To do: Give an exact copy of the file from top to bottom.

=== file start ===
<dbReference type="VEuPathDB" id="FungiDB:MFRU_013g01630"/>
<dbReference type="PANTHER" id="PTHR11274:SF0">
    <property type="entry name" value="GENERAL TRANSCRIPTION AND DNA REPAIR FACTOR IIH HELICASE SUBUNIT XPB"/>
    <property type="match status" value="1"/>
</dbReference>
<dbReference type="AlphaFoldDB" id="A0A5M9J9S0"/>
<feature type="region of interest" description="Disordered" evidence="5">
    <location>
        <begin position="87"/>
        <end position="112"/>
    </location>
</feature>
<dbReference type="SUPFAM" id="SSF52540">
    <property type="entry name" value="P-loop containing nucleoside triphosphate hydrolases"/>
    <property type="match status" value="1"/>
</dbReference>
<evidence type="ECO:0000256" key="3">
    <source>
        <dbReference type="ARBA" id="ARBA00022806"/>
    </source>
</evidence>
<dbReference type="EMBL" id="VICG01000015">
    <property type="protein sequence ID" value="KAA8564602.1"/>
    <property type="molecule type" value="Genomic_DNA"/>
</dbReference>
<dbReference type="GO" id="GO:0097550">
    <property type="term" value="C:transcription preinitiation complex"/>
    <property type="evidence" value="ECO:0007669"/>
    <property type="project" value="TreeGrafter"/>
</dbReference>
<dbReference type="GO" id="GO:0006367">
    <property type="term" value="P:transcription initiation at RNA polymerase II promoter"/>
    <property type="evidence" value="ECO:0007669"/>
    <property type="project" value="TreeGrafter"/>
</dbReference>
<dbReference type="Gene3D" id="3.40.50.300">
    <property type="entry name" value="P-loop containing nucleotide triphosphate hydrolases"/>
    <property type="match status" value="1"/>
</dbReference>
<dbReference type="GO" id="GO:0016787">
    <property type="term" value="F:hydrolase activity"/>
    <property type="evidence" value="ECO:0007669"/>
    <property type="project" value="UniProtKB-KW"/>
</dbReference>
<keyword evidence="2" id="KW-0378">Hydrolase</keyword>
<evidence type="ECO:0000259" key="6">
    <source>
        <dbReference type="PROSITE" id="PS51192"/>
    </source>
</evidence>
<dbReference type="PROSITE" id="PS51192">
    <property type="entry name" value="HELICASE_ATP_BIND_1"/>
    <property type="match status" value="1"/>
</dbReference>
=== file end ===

<dbReference type="VEuPathDB" id="FungiDB:MFRU_013g01630"/>
<dbReference type="PANTHER" id="PTHR11274:SF0">
    <property type="entry name" value="GENERAL TRANSCRIPTION AND DNA REPAIR FACTOR IIH HELICASE SUBUNIT XPB"/>
    <property type="match status" value="1"/>
</dbReference>
<dbReference type="AlphaFoldDB" id="A0A5M9J9S0"/>
<feature type="region of interest" description="Disordered" evidence="5">
    <location>
        <begin position="87"/>
        <end position="112"/>
    </location>
</feature>
<dbReference type="SUPFAM" id="SSF52540">
    <property type="entry name" value="P-loop containing nucleoside triphosphate hydrolases"/>
    <property type="match status" value="1"/>
</dbReference>
<evidence type="ECO:0000256" key="3">
    <source>
        <dbReference type="ARBA" id="ARBA00022806"/>
    </source>
</evidence>
<dbReference type="EMBL" id="VICG01000015">
    <property type="protein sequence ID" value="KAA8564602.1"/>
    <property type="molecule type" value="Genomic_DNA"/>
</dbReference>
<dbReference type="GO" id="GO:0097550">
    <property type="term" value="C:transcription preinitiation complex"/>
    <property type="evidence" value="ECO:0007669"/>
    <property type="project" value="TreeGrafter"/>
</dbReference>
<dbReference type="GO" id="GO:0006367">
    <property type="term" value="P:transcription initiation at RNA polymerase II promoter"/>
    <property type="evidence" value="ECO:0007669"/>
    <property type="project" value="TreeGrafter"/>
</dbReference>
<dbReference type="Gene3D" id="3.40.50.300">
    <property type="entry name" value="P-loop containing nucleotide triphosphate hydrolases"/>
    <property type="match status" value="1"/>
</dbReference>
<dbReference type="GO" id="GO:0016787">
    <property type="term" value="F:hydrolase activity"/>
    <property type="evidence" value="ECO:0007669"/>
    <property type="project" value="UniProtKB-KW"/>
</dbReference>
<keyword evidence="2" id="KW-0378">Hydrolase</keyword>
<evidence type="ECO:0000259" key="6">
    <source>
        <dbReference type="PROSITE" id="PS51192"/>
    </source>
</evidence>
<dbReference type="PROSITE" id="PS51192">
    <property type="entry name" value="HELICASE_ATP_BIND_1"/>
    <property type="match status" value="1"/>
</dbReference>